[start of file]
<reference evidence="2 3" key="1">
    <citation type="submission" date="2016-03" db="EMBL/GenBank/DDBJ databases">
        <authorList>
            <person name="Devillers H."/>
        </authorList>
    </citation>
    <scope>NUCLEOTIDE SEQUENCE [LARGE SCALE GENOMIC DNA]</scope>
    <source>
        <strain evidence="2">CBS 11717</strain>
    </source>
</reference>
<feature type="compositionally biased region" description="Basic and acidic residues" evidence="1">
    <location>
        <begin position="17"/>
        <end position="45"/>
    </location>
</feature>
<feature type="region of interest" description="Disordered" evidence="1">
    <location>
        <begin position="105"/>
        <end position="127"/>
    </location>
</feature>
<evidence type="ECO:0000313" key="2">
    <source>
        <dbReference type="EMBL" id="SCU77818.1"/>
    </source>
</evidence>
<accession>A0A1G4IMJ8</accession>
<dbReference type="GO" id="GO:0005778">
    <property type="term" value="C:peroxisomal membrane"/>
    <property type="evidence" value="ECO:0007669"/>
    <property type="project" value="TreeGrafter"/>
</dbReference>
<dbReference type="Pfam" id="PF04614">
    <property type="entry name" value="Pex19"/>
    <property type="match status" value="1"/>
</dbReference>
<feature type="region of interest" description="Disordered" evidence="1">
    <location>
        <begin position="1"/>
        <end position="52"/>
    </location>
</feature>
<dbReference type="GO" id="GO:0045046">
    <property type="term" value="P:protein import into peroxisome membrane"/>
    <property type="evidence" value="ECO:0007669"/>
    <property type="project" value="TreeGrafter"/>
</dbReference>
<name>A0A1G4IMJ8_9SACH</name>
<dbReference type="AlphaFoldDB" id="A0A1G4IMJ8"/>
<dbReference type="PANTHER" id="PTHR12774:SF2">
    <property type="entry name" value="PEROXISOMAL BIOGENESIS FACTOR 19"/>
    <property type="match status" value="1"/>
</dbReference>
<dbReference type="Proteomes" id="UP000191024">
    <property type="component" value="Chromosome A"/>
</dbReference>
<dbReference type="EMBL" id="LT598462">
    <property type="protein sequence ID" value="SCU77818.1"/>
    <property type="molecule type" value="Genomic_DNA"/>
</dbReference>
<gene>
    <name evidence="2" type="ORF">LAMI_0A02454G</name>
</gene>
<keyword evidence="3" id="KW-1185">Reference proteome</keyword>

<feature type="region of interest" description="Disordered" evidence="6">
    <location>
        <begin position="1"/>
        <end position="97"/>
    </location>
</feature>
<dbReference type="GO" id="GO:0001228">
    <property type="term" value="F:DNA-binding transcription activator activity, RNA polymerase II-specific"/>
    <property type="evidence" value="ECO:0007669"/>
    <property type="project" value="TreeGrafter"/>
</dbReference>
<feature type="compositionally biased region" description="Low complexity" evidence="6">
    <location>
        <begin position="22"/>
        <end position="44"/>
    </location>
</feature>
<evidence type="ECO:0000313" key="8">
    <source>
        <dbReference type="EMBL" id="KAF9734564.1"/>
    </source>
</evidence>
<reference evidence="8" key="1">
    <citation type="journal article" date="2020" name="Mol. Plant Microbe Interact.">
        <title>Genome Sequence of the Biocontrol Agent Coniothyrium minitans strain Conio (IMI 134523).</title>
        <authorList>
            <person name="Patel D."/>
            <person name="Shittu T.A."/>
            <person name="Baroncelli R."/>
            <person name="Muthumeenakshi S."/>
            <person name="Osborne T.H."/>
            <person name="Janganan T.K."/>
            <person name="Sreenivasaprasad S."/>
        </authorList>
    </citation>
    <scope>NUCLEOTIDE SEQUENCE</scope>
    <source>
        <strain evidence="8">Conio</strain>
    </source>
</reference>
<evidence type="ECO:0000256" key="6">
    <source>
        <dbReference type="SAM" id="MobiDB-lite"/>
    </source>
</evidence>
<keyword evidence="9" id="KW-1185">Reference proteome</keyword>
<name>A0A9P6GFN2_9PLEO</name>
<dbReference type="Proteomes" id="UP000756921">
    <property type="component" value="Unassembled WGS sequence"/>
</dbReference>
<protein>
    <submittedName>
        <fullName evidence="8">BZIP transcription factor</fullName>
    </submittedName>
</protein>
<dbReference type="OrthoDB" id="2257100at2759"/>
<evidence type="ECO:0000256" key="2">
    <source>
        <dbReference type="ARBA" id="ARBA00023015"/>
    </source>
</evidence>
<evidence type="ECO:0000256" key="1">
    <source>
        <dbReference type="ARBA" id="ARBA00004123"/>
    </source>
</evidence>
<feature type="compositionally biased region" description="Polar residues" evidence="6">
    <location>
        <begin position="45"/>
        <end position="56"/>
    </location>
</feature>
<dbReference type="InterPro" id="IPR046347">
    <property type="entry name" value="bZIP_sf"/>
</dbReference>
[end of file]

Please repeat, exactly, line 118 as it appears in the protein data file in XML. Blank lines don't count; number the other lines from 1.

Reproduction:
    <submittedName>